India vs South Africa: Virat Kohli and Co touchdown in Lucknow wearing masks – cricket

The gamers of Indian cricket workforce touched down in Lucknow, wearing protecting masks, forward of the second ODI towards South Africa, which was scheduled to be performed on the Bharat Ratna Shri Atal Bihari Vajpayee Ekana Cricket Stadium on Sunday. But a contemporary report from information company PTI citing BCCI official says that the collection can be scrapped because of coronavirus fears. The first ODI of the three-match collection was deserted because of rain in Dharamsala and now each Lucknow, and Kolkata ODIs scheduled to happen on Sunday (March 15) and Wednesday (March 18), ODIs have reportedly been cancelled.

Also Read: IPL postponed to April 15 by BCCI due to coronavirus threat

While footage of the gamers wearing masks flooded web, skipper Yuzvendra Chahal himself uploaded one on his Twitter account. He was seen wearing a masks as a precautionary measure for coronavirus, which has been declared as a pandemic by World Health Organisation (WHO).  

“With the IPL being postponed, it only made sense that at this point of time, this series is also called off. The country is facing a serious pandemic,” a high BCCI official advised PTI.The first ODI between the 2 sides in Dharamsala was washed out. Both the edges had reached Lucknow on Friday.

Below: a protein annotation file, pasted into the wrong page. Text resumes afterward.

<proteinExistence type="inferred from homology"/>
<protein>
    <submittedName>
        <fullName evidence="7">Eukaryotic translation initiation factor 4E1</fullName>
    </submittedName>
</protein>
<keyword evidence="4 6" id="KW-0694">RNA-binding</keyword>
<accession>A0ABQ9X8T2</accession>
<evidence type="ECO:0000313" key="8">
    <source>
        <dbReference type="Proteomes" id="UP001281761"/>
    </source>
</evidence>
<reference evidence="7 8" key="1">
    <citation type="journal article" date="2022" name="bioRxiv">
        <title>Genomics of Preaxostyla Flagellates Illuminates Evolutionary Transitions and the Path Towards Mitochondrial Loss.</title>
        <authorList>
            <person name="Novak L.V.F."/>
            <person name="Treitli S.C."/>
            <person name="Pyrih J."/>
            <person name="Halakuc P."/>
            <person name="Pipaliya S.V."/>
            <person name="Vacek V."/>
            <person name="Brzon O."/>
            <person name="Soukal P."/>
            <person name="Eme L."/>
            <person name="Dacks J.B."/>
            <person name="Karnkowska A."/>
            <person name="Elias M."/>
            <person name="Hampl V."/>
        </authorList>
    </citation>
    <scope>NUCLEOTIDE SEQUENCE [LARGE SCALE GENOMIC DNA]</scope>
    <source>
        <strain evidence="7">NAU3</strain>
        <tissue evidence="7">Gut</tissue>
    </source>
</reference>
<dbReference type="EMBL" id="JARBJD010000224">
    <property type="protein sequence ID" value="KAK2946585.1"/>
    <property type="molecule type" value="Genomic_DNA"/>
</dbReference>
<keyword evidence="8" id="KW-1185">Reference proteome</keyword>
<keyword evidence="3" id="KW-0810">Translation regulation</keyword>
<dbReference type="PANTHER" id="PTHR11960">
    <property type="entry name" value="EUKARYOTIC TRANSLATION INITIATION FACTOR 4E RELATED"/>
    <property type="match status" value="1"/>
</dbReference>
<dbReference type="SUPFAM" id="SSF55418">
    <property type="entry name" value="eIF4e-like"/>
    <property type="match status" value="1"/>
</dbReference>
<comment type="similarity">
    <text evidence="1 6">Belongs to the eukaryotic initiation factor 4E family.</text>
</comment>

“The South African team will come to Delhi and leave by taking at the earliest available flight,” he added.

Also Read: Sri Lanka-England Test series postponed amid coronavirus threat

Earlier, an advisory from the sports activities ministry had ensured that the second and third ODIs can be performed behind closed doorways in the wake of the COVID-19.

Also Read: Ranji Trophy: Saurashtra win maiden title, beat Bengal on 1st innings lead

The IPL was on Friday pushed to April 15 from its scheduled March 29 begin.India has recorded greater than 80 constructive instances to date with the worldwide contaminated depend standing at over 100,000.

The loss of life toll due to the virus has gone past 5,000 internationally.

(With PTI inputs)

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